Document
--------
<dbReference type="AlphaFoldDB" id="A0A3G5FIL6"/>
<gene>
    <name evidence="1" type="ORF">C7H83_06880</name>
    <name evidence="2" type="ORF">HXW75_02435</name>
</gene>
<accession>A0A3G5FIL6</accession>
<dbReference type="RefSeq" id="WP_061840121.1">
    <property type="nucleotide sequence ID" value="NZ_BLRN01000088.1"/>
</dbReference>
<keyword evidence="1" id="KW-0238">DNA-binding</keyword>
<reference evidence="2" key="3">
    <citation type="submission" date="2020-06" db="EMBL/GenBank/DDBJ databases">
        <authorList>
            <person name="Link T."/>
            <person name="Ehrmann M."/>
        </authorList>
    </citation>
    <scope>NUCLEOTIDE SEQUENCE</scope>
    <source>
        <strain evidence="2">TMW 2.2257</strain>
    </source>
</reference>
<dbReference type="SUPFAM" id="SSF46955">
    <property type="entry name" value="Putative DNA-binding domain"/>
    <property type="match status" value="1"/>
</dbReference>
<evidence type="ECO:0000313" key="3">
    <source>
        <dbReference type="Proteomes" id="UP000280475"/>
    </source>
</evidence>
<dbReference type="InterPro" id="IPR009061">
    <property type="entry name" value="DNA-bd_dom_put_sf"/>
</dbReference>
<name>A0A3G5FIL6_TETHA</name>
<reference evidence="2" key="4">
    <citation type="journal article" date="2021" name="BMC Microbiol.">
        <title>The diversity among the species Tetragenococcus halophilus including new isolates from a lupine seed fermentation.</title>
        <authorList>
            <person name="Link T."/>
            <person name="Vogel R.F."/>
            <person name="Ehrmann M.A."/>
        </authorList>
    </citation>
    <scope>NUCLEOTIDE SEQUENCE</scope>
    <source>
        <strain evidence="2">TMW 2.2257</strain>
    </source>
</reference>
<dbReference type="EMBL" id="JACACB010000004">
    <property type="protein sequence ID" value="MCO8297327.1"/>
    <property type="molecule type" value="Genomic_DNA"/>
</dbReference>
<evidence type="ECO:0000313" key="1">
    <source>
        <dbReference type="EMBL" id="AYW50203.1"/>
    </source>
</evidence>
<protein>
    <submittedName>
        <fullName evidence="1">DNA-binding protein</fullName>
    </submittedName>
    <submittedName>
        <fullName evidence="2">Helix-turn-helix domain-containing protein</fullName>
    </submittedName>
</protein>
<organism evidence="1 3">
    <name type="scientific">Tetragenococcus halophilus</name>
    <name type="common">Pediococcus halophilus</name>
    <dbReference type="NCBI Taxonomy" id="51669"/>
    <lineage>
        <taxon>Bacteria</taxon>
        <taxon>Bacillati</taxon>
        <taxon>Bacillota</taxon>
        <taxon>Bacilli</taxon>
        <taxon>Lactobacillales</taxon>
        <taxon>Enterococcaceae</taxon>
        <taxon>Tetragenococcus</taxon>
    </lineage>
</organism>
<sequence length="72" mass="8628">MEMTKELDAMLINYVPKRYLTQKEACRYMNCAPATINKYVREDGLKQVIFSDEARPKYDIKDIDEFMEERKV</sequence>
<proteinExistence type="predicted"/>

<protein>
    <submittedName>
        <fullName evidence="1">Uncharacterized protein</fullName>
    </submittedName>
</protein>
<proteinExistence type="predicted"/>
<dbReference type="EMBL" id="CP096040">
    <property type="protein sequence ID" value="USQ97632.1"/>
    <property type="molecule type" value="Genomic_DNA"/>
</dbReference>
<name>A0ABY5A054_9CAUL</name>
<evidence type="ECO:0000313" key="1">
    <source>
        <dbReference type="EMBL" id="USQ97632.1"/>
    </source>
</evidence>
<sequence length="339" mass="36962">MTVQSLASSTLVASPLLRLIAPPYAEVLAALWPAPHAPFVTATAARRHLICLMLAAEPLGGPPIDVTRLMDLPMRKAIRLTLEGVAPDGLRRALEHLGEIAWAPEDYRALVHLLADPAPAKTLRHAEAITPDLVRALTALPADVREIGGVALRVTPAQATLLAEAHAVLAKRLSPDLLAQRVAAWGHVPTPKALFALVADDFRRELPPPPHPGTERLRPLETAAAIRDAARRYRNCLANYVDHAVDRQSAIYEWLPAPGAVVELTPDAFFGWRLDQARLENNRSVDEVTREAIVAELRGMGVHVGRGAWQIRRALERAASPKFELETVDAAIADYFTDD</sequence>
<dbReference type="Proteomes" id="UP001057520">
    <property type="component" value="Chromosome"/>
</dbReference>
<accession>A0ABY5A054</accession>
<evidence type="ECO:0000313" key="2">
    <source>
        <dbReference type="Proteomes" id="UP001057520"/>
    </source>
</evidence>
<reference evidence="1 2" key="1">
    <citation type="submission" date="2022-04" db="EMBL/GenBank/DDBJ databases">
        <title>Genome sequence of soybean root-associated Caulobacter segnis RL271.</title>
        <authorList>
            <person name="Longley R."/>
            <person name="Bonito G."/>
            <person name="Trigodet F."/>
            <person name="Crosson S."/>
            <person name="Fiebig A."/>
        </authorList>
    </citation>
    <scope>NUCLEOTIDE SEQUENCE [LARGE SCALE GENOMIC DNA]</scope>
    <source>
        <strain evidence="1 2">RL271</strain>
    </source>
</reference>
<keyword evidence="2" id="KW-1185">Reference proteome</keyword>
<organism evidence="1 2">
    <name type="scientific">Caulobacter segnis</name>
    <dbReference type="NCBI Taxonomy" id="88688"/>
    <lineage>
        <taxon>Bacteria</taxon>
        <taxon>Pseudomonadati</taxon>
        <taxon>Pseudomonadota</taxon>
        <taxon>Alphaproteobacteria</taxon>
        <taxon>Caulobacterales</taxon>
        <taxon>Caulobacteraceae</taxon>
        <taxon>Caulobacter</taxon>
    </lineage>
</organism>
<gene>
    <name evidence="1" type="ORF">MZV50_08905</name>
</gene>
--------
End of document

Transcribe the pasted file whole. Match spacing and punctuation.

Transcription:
<dbReference type="AlphaFoldDB" id="A0A3G5FIL6"/>
<gene>
    <name evidence="1" type="ORF">C7H83_06880</name>
    <name evidence="2" type="ORF">HXW75_02435</name>
</gene>
<accession>A0A3G5FIL6</accession>
<dbReference type="RefSeq" id="WP_061840121.1">
    <property type="nucleotide sequence ID" value="NZ_BLRN01000088.1"/>
</dbReference>
<keyword evidence="1" id="KW-0238">DNA-binding</keyword>
<reference evidence="2" key="3">
    <citation type="submission" date="2020-06" db="EMBL/GenBank/DDBJ databases">
        <authorList>
            <person name="Link T."/>
            <person name="Ehrmann M."/>
        </authorList>
    </citation>
    <scope>NUCLEOTIDE SEQUENCE</scope>
    <source>
        <strain evidence="2">TMW 2.2257</strain>
    </source>
</reference>
<dbReference type="SUPFAM" id="SSF46955">
    <property type="entry name" value="Putative DNA-binding domain"/>
    <property type="match status" value="1"/>
</dbReference>
<evidence type="ECO:0000313" key="3">
    <source>
        <dbReference type="Proteomes" id="UP000280475"/>
    </source>
</evidence>
<dbReference type="InterPro" id="IPR009061">
    <property type="entry name" value="DNA-bd_dom_put_sf"/>
</dbReference>
<name>A0A3G5FIL6_TETHA</name>
<reference evidence="2" key="4">
    <citation type="journal article" date="2021" name="BMC Microbiol.">
        <title>The diversity among the species Tetragenococcus halophilus including new isolates from a lupine seed fermentation.</title>
        <authorList>
            <person name="Link T."/>
            <person name="Vogel R.F."/>
            <person name="Ehrmann M.A."/>
        </authorList>
    </citation>
    <scope>NUCLEOTIDE SEQUENCE</scope>
    <source>
        <strain evidence="2">TMW 2.2257</strain>
    </source>
</reference>
<dbReference type="EMBL" id="JACACB010000004">
    <property type="protein sequence ID" value="MCO8297327.1"/>
    <property type="molecule type" value="Genomic_DNA"/>
</dbReference>
<evidence type="ECO:0000313" key="1">
    <source>
        <dbReference type="EMBL" id="AYW50203.1"/>
    </source>
</evidence>
<protein>
    <submittedName>
        <fullName evidence="1">DNA-binding protein</fullName>
    </submittedName>
    <submittedName>
        <fullName evidence="2">Helix-turn-helix domain-containing protein</fullName>
    </submittedName>
</protein>
<organism evidence="1 3">
    <name type="scientific">Tetragenococcus halophilus</name>
    <name type="common">Pediococcus halophilus</name>
    <dbReference type="NCBI Taxonomy" id="51669"/>
    <lineage>
        <taxon>Bacteria</taxon>
        <taxon>Bacillati</taxon>
        <taxon>Bacillota</taxon>
        <taxon>Bacilli</taxon>
        <taxon>Lactobacillales</taxon>
        <taxon>Enterococcaceae</taxon>
        <taxon>Tetragenococcus</taxon>
    </lineage>
</organism>
<sequence length="72" mass="8628">MEMTKELDAMLINYVPKRYLTQKEACRYMNCAPATINKYVREDGLKQVIFSDEARPKYDIKDIDEFMEERKV</sequence>
<proteinExistence type="predicted"/>

<protein>
    <submittedName>
        <fullName evidence="1">Uncharacterized protein</fullName>
    </submittedName>
</protein>
<proteinExistence type="predicted"/>
<dbReference type="EMBL" id="CP096040">
    <property type="protein sequence ID" value="USQ97632.1"/>
    <property type="molecule type" value="Genomic_DNA"/>
</dbReference>
<name>A0ABY5A054_9CAUL</name>
<evidence type="ECO:0000313" key="1">
    <source>
        <dbReference type="EMBL" id="USQ97632.1"/>
    </source>
</evidence>
<sequence length="339" mass="36962">MTVQSLASSTLVASPLLRLIAPPYAEVLAALWPAPHAPFVTATAARRHLICLMLAAEPLGGPPIDVTRLMDLPMRKAIRLTLEGVAPDGLRRALEHLGEIAWAPEDYRALVHLLADPAPAKTLRHAEAITPDLVRALTALPADVREIGGVALRVTPAQATLLAEAHAVLAKRLSPDLLAQRVAAWGHVPTPKALFALVADDFRRELPPPPHPGTERLRPLETAAAIRDAARRYRNCLANYVDHAVDRQSAIYEWLPAPGAVVELTPDAFFGWRLDQARLENNRSVDEVTREAIVAELRGMGVHVGRGAWQIRRALERAASPKFELETVDAAIADYFTDD</sequence>
<dbReference type="Proteomes" id="UP001057520">
    <property type="component" value="Chromosome"/>
</dbReference>
<accession>A0ABY5A054</accession>
<evidence type="ECO:0000313" key="2">
    <source>
        <dbReference type="Proteomes" id="UP001057520"/>
    </source>
</evidence>
<reference evidence="1 2" key="1">
    <citation type="submission" date="2022-04" db="EMBL/GenBank/DDBJ databases">
        <title>Genome sequence of soybean root-associated Caulobacter segnis RL271.</title>
        <authorList>
            <person name="Longley R."/>
            <person name="Bonito G."/>
            <person name="Trigodet F."/>
            <person name="Crosson S."/>
            <person name="Fiebig A."/>
        </authorList>
    </citation>
    <scope>NUCLEOTIDE SEQUENCE [LARGE SCALE GENOMIC DNA]</scope>
    <source>
        <strain evidence="1 2">RL271</strain>
    </source>
</reference>
<keyword evidence="2" id="KW-1185">Reference proteome</keyword>
<organism evidence="1 2">
    <name type="scientific">Caulobacter segnis</name>
    <dbReference type="NCBI Taxonomy" id="88688"/>
    <lineage>
        <taxon>Bacteria</taxon>
        <taxon>Pseudomonadati</taxon>
        <taxon>Pseudomonadota</taxon>
        <taxon>Alphaproteobacteria</taxon>
        <taxon>Caulobacterales</taxon>
        <taxon>Caulobacteraceae</taxon>
        <taxon>Caulobacter</taxon>
    </lineage>
</organism>
<gene>
    <name evidence="1" type="ORF">MZV50_08905</name>
</gene>